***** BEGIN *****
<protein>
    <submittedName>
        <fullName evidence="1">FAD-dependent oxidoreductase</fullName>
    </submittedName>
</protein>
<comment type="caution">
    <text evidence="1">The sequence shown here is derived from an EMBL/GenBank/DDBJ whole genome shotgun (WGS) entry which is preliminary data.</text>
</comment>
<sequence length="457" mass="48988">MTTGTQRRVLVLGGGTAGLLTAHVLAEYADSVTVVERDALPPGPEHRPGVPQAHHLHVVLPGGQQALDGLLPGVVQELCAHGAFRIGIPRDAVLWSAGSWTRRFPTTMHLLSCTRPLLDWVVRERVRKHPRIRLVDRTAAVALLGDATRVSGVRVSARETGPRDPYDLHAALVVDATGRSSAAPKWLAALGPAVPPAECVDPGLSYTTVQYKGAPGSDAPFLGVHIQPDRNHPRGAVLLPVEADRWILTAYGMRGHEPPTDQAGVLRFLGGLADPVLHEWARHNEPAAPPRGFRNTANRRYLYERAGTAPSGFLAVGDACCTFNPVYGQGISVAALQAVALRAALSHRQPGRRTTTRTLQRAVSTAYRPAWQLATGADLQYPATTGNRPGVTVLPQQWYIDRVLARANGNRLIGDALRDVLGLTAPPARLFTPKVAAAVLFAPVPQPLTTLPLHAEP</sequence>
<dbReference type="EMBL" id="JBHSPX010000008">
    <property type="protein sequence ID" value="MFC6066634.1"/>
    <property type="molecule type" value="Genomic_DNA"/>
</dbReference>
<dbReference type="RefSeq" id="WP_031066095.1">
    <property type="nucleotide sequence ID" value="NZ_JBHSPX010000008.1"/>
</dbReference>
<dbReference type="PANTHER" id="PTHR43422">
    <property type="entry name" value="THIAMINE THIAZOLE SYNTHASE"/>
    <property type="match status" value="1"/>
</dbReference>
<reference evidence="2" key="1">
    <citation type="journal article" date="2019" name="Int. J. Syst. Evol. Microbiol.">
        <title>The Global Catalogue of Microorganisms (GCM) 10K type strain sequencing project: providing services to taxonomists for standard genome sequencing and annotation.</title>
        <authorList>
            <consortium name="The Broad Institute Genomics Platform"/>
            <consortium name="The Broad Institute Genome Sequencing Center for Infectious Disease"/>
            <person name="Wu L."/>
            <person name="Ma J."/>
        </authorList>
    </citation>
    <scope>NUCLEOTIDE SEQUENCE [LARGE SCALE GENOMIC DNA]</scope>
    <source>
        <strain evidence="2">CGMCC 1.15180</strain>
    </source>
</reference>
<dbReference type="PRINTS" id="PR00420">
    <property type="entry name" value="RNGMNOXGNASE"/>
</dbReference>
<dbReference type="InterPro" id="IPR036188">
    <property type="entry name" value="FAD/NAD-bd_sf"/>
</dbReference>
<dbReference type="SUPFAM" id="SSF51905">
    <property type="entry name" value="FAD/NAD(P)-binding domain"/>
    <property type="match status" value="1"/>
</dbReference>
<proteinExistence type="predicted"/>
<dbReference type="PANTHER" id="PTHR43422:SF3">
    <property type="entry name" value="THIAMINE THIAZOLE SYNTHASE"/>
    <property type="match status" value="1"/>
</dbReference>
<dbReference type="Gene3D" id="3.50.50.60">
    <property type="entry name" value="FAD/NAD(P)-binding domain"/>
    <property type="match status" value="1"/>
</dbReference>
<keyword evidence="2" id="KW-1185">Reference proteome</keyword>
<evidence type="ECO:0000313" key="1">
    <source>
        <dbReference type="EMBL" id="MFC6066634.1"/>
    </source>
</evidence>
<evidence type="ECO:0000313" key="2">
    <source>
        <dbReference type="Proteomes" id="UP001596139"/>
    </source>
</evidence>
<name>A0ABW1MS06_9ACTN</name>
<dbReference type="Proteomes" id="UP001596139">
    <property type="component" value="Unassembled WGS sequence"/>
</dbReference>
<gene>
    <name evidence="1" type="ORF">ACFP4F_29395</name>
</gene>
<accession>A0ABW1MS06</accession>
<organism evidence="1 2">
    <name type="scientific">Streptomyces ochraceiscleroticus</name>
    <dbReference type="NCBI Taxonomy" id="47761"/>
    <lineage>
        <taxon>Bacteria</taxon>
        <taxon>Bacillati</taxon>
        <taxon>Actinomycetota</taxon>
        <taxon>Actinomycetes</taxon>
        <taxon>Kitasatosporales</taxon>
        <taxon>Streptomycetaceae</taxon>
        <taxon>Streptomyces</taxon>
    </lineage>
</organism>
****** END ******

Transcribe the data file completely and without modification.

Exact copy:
<protein>
    <submittedName>
        <fullName evidence="1">FAD-dependent oxidoreductase</fullName>
    </submittedName>
</protein>
<comment type="caution">
    <text evidence="1">The sequence shown here is derived from an EMBL/GenBank/DDBJ whole genome shotgun (WGS) entry which is preliminary data.</text>
</comment>
<sequence length="457" mass="48988">MTTGTQRRVLVLGGGTAGLLTAHVLAEYADSVTVVERDALPPGPEHRPGVPQAHHLHVVLPGGQQALDGLLPGVVQELCAHGAFRIGIPRDAVLWSAGSWTRRFPTTMHLLSCTRPLLDWVVRERVRKHPRIRLVDRTAAVALLGDATRVSGVRVSARETGPRDPYDLHAALVVDATGRSSAAPKWLAALGPAVPPAECVDPGLSYTTVQYKGAPGSDAPFLGVHIQPDRNHPRGAVLLPVEADRWILTAYGMRGHEPPTDQAGVLRFLGGLADPVLHEWARHNEPAAPPRGFRNTANRRYLYERAGTAPSGFLAVGDACCTFNPVYGQGISVAALQAVALRAALSHRQPGRRTTTRTLQRAVSTAYRPAWQLATGADLQYPATTGNRPGVTVLPQQWYIDRVLARANGNRLIGDALRDVLGLTAPPARLFTPKVAAAVLFAPVPQPLTTLPLHAEP</sequence>
<dbReference type="EMBL" id="JBHSPX010000008">
    <property type="protein sequence ID" value="MFC6066634.1"/>
    <property type="molecule type" value="Genomic_DNA"/>
</dbReference>
<dbReference type="RefSeq" id="WP_031066095.1">
    <property type="nucleotide sequence ID" value="NZ_JBHSPX010000008.1"/>
</dbReference>
<dbReference type="PANTHER" id="PTHR43422">
    <property type="entry name" value="THIAMINE THIAZOLE SYNTHASE"/>
    <property type="match status" value="1"/>
</dbReference>
<reference evidence="2" key="1">
    <citation type="journal article" date="2019" name="Int. J. Syst. Evol. Microbiol.">
        <title>The Global Catalogue of Microorganisms (GCM) 10K type strain sequencing project: providing services to taxonomists for standard genome sequencing and annotation.</title>
        <authorList>
            <consortium name="The Broad Institute Genomics Platform"/>
            <consortium name="The Broad Institute Genome Sequencing Center for Infectious Disease"/>
            <person name="Wu L."/>
            <person name="Ma J."/>
        </authorList>
    </citation>
    <scope>NUCLEOTIDE SEQUENCE [LARGE SCALE GENOMIC DNA]</scope>
    <source>
        <strain evidence="2">CGMCC 1.15180</strain>
    </source>
</reference>
<dbReference type="PRINTS" id="PR00420">
    <property type="entry name" value="RNGMNOXGNASE"/>
</dbReference>
<dbReference type="InterPro" id="IPR036188">
    <property type="entry name" value="FAD/NAD-bd_sf"/>
</dbReference>
<dbReference type="SUPFAM" id="SSF51905">
    <property type="entry name" value="FAD/NAD(P)-binding domain"/>
    <property type="match status" value="1"/>
</dbReference>
<proteinExistence type="predicted"/>
<dbReference type="PANTHER" id="PTHR43422:SF3">
    <property type="entry name" value="THIAMINE THIAZOLE SYNTHASE"/>
    <property type="match status" value="1"/>
</dbReference>
<dbReference type="Gene3D" id="3.50.50.60">
    <property type="entry name" value="FAD/NAD(P)-binding domain"/>
    <property type="match status" value="1"/>
</dbReference>
<keyword evidence="2" id="KW-1185">Reference proteome</keyword>
<evidence type="ECO:0000313" key="1">
    <source>
        <dbReference type="EMBL" id="MFC6066634.1"/>
    </source>
</evidence>
<evidence type="ECO:0000313" key="2">
    <source>
        <dbReference type="Proteomes" id="UP001596139"/>
    </source>
</evidence>
<name>A0ABW1MS06_9ACTN</name>
<dbReference type="Proteomes" id="UP001596139">
    <property type="component" value="Unassembled WGS sequence"/>
</dbReference>
<gene>
    <name evidence="1" type="ORF">ACFP4F_29395</name>
</gene>
<accession>A0ABW1MS06</accession>
<organism evidence="1 2">
    <name type="scientific">Streptomyces ochraceiscleroticus</name>
    <dbReference type="NCBI Taxonomy" id="47761"/>
    <lineage>
        <taxon>Bacteria</taxon>
        <taxon>Bacillati</taxon>
        <taxon>Actinomycetota</taxon>
        <taxon>Actinomycetes</taxon>
        <taxon>Kitasatosporales</taxon>
        <taxon>Streptomycetaceae</taxon>
        <taxon>Streptomyces</taxon>
    </lineage>
</organism>